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Action mounts for A140 safety measures

PUBLISHED: 17:36 11 March 2002 | UPDATED: 11:32 03 March 2010

COMMUNITY leaders have added their voices to the growing concerns over the deadly A140.

They backed calls for action by the father of its latest victim as mother-of-three Kathy Sparkes began to show some improvement in Addenbrooke's Hospital, Cambridge.

COMMUNITY leaders have added their voices to the growing concerns over the deadly A140.

They backed calls for action by the father of its latest victim as mother-of-three Kathy Sparkes began to show some improvement in Addenbrooke's Hospital, Cambridge.

Today her condition was "definitely improving" and she was able now to sit up, said a hospital spokeswoman.

Feelings are still running high, however, following the horrific accident on Thursday at one of the worst blackspots on a notorious road.

The 36-year-old nurse was travelling back from work at the Hartismere Hospital to her Wyverstone home, near Stowmarket, when her car was involved in a collision with a lorry. The wreckage of both vehicles ploughed into the 16th century pub, The White Horse Inn, at Stoke Ash causing extensive structural damage.

District councillor Ian Passmore, who lives in nearby Thwaite, said that "urgent action" needs to be taken, saying that the only thing that would sort out problems on the White Horse junction would be a roundabout.

But county councillor Helen Whitworth, whose division includes a 15-mile stretch of the A140, said the council, who took over responsibility for the road last May, need to consult closely with parishes and residents, as they did in the Coddenham area for work on the junction with the B1078.

"The first positive thing to come from the consultation was the installation of a speed camera and the closing the gap. That's very important.

She said possible safety schemes had to be thought through "very carefully".

"I believe that the way forward is in consultation with local communities and not just reacting to yet another awful accident – a long term strategy if you like."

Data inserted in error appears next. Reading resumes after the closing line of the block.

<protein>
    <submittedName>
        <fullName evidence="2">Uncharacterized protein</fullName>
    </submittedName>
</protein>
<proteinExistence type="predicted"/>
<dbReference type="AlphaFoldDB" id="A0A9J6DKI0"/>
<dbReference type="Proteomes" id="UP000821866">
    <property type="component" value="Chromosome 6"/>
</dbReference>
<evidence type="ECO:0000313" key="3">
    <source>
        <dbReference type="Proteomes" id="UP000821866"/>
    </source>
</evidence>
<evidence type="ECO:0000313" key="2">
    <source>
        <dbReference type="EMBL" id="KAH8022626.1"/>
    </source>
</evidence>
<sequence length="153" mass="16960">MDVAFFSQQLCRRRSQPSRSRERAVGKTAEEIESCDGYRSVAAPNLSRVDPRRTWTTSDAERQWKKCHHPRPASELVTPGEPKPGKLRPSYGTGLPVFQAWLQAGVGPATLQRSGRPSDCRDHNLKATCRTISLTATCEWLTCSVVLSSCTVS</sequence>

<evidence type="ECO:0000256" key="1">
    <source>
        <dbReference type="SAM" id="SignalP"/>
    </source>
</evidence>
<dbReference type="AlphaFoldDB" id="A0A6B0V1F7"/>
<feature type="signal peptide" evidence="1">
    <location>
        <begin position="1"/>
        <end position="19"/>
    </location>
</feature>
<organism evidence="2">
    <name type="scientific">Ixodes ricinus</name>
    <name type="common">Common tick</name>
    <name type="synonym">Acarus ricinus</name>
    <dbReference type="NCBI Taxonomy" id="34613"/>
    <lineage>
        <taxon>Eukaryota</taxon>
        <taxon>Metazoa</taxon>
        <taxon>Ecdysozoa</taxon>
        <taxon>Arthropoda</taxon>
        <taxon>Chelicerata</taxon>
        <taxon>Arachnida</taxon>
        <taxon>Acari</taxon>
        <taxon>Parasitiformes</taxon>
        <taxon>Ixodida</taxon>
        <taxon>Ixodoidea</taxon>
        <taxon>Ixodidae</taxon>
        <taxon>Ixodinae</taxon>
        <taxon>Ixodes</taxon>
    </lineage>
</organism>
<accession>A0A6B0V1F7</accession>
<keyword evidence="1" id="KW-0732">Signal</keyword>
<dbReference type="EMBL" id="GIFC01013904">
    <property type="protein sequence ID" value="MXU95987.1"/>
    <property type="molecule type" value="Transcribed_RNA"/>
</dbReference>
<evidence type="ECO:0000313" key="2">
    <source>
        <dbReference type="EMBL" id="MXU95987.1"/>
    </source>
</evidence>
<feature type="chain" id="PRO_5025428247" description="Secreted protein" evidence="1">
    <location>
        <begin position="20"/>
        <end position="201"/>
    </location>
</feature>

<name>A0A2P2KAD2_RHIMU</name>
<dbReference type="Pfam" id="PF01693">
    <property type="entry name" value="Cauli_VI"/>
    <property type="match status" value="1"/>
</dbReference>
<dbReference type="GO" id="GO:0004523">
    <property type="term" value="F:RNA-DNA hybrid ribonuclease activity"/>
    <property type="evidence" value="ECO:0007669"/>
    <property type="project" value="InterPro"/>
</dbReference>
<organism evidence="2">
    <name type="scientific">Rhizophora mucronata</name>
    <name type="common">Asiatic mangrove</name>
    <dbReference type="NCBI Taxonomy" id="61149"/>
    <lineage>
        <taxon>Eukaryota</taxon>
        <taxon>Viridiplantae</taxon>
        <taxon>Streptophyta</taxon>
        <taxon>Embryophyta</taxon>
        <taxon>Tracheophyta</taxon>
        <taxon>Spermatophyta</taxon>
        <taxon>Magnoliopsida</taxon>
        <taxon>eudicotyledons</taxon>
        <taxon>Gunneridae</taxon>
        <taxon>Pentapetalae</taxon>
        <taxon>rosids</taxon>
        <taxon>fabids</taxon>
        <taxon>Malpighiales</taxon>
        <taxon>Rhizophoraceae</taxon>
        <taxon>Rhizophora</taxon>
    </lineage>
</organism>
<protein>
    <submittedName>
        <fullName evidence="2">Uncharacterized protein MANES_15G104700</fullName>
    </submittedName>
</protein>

Meanwhile Mrs Sparkes' husband Paul has keeping a bedside vigil at Addenbrooke's Hospital in Cambridge while his wife fights for her life.

Mrs Sparkes was involved in the eighth injury accident to happen in the past five years at the Stoke Ash crossroads on the A140 – which is now the subject of an Evening Star campaign to improve safety on the road.

Her father Brian Lockie said: "That damn stretch of road. It's appalling that the A140, with all that traffic, is not a dual carriageway from one length to the other.

"There should have been a roundabout at the White Horse junction years ago. You take your life in your hands on that road, it's murder trying to get across it with people coming down the single carriageway at 70mph.

"It's just appalling, especially when it happens to such a worthwhile person who has spent her life helping others. She's such a good and caring nurse, a brilliant nurse."

Mrs Sparkes' mother Jean added a roundabout was needed at the junction as soon as possible and she also praised the hospital staff who have been caring for her daughter.

"Kathy has been on and off a ventilator in the intensive care ward. When people talked to her, you can see her blood pressure rise on the monitor, so you know she can hear you," she said.

"Paul has been by her bedside and whatever happens, we cannot fault the staff. Hospitals often get run down, but they have been fabulous."

Suffolk County Council has taken over responsibility for the A140 from the Highways Agency and has a £2 million budget for road safety improvements across the county for the coming year.

It is currently drawing up a shortlist of priority schemes and a spokeswoman said: "We have been working to develop a route strategy and accident information is a key factor to decide what improvements are necessary.

"I'm sure this junction will be part of what we need to look at and if there is a specific problem at that spot, that will be addressed."

Mrs Sparkes had been studying for a degree in nursing before the accident and her family are well-known in Wyverstone.

Nigel Marshall, chairman of Wyverstone Parish Council, said: "We value the family very much and our thoughts are very much with the family.

"Paul is very committed to the play area and the Golden Jubilee Committee, serving on the committees of both and she's lovely.

"He is a member of the village carpet bowls club, is very much part of the community and we feel for him greatly.

"He and his wife have lived in the village for about six years and they were organising a children's mini-marathon to raise money for our Golden Jubilee day, a run they also held last year for the play area."

Chris Bacon, a manager at Meredith Greengrass Funeral Services, where Mr Sparkes works as a driver and bearer, said: "Our thoughts are very much with Paul and the family and we are all hoping for a speedy recovery."


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